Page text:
The FCC may move to take spectrum from broadcasters and re-auction it for use by wireless carriers as part of an effort to craft a national broadband plan. The move likely would find favor among operators, which have been clamoring for additional licensed spectrum to meet users' growing demand for data.
"The record is very clear that we're facing a looming spectrum gap," Blair Levin, who is heading up the commission's broadband program, told the Wall Street Journal. He said the FCC is "looking at everything, including broadcasting" spectrum as it crafts the plan, which is due in February. The FCC likely would pay broadcasters fees for any spectrum that is re-allocated, if the proposal moves forward.
Meanwhile, the National Association of Broadcasters said that freeing up more spectrum should be made in ways that don't limit consumers' access to digital broadcasting. Indeed, broadcasters just switched in June to digital TV from analog in an effort to free up 700 MHz spectrum for wireless use. Wireless companies including AT&T and Verizon spent almost $20 billion in last year's auction of the spectrum.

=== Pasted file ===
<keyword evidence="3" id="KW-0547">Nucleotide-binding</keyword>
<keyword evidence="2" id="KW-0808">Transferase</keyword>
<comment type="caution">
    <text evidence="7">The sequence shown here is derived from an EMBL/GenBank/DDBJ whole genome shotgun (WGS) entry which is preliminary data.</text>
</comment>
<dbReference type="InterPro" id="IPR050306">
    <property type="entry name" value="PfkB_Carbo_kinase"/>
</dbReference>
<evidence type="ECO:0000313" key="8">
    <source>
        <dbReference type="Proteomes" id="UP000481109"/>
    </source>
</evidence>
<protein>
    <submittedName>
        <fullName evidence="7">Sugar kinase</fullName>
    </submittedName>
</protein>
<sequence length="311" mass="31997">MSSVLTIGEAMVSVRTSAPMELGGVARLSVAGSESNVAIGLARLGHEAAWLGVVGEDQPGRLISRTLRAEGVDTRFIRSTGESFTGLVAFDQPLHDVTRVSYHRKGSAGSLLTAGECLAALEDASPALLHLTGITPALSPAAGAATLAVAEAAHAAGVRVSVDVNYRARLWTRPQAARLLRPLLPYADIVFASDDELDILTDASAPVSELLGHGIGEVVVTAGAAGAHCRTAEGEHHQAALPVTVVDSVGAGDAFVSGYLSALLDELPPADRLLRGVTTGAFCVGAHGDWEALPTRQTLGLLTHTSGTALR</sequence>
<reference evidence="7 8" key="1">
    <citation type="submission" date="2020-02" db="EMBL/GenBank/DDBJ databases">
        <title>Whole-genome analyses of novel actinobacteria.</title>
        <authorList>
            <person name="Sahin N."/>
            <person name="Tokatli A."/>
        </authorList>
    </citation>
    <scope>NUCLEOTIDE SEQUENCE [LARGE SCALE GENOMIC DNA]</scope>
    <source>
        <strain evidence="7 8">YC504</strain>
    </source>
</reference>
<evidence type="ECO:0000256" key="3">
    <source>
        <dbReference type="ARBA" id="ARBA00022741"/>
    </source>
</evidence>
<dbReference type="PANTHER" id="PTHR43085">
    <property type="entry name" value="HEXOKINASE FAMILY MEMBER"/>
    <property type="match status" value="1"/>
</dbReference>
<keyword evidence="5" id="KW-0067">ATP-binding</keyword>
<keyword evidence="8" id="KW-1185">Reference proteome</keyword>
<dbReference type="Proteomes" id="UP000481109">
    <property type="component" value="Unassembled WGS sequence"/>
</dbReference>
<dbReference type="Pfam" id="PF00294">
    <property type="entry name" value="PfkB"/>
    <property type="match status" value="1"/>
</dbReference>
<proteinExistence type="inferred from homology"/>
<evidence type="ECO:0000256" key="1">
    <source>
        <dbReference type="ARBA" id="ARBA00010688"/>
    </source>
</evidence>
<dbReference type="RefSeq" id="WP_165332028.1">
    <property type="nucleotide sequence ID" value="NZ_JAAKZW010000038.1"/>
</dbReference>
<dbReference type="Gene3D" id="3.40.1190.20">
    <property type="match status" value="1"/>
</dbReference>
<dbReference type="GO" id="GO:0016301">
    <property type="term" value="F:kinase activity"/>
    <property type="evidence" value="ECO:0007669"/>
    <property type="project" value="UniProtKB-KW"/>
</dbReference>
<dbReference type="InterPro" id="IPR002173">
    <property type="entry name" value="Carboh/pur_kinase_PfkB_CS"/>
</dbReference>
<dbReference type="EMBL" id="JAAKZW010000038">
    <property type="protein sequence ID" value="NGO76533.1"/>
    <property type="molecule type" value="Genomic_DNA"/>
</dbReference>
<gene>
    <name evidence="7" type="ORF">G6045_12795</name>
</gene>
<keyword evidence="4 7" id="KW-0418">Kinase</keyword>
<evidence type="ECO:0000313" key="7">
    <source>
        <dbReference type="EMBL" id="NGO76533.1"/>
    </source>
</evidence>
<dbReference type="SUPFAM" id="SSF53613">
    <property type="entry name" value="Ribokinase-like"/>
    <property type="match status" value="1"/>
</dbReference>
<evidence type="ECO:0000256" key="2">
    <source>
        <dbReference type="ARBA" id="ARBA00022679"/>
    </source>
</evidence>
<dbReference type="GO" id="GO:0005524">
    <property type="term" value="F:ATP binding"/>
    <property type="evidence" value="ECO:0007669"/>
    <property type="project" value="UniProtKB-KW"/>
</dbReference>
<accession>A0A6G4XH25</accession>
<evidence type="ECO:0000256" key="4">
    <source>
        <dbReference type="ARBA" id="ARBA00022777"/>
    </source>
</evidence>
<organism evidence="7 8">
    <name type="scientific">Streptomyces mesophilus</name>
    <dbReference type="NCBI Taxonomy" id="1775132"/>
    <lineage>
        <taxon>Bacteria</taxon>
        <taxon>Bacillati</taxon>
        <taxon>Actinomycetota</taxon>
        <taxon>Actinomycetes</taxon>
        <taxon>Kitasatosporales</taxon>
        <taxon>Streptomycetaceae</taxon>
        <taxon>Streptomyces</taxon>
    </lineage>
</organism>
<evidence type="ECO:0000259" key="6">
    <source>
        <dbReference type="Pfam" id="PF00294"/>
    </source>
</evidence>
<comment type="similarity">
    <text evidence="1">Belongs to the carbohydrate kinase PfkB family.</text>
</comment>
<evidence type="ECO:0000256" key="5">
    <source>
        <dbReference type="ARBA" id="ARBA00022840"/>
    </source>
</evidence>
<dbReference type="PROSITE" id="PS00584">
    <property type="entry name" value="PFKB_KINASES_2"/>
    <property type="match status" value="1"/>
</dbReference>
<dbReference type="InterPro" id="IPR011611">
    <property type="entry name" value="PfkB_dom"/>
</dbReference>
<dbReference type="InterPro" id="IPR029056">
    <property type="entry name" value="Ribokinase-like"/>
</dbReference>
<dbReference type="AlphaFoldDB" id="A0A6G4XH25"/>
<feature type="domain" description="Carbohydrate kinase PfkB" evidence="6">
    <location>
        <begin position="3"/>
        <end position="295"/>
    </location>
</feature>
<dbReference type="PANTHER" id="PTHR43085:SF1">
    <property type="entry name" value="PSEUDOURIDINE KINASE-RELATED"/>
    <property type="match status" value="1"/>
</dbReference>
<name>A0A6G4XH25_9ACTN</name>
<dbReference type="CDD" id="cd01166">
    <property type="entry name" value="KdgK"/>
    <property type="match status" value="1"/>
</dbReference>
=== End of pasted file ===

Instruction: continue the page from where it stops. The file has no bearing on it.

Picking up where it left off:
Interestingly, this is not the first time Levin has floated the idea of taking spectrum from current owners as part of the broadband plan. "I think to a certain extent I want you to be worried," Levin said at an event in Washington, D.C., in September, in response to a question about whether the broadband plan could put pressure on spectrum holders to defend their use of the spectrum. "You should be worried. I wake up at five in the morning worried about something, and my way of coping with it is to make other people worried. That's actually the intellectual process we should go through."
- see this WSJ article (sub. req.)
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